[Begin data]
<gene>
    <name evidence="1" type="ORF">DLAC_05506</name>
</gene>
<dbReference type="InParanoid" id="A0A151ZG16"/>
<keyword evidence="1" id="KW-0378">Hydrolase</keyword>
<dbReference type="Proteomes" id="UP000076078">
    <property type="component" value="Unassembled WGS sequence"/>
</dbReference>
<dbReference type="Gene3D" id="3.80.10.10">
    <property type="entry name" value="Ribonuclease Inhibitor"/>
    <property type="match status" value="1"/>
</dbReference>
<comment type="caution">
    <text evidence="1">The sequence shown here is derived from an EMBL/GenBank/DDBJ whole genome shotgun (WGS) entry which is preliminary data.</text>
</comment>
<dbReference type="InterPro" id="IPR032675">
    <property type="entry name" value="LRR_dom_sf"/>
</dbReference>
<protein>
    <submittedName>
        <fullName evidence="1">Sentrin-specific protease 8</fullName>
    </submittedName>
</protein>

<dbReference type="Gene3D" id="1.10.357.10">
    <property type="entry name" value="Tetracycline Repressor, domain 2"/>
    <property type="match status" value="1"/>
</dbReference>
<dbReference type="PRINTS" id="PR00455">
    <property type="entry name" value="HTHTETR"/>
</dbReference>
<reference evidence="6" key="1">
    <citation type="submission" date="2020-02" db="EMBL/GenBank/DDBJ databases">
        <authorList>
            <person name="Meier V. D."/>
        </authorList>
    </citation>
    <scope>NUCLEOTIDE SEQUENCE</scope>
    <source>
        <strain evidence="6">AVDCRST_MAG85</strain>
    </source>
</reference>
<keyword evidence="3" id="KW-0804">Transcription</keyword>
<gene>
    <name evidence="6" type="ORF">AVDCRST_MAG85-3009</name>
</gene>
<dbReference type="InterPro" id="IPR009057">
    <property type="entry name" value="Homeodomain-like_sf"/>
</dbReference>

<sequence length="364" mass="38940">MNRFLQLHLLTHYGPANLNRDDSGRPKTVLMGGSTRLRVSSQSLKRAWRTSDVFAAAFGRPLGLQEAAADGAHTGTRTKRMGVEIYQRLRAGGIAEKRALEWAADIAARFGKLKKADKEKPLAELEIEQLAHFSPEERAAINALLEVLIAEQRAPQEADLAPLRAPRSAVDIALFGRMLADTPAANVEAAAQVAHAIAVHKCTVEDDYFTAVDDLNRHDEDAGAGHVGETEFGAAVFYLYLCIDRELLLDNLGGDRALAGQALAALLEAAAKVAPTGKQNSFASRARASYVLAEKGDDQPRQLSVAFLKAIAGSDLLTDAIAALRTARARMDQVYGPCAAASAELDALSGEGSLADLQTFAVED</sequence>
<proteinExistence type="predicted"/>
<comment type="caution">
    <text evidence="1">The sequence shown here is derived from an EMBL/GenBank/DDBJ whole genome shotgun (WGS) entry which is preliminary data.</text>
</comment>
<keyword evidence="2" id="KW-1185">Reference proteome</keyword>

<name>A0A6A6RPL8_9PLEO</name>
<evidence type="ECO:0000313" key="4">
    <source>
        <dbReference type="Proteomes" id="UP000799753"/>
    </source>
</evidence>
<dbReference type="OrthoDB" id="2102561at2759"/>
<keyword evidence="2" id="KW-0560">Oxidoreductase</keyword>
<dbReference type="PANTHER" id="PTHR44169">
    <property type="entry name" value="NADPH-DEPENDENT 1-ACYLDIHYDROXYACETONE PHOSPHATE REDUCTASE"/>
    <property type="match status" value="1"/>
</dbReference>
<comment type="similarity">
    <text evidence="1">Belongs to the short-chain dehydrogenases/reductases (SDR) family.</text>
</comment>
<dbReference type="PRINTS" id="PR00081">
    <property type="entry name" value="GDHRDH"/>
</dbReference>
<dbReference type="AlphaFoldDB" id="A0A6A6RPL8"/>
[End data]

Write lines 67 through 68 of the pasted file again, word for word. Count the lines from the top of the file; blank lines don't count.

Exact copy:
<comment type="similarity">
    <text evidence="1">Belongs to the short-chain dehydrogenases/reductases (SDR) family.</text>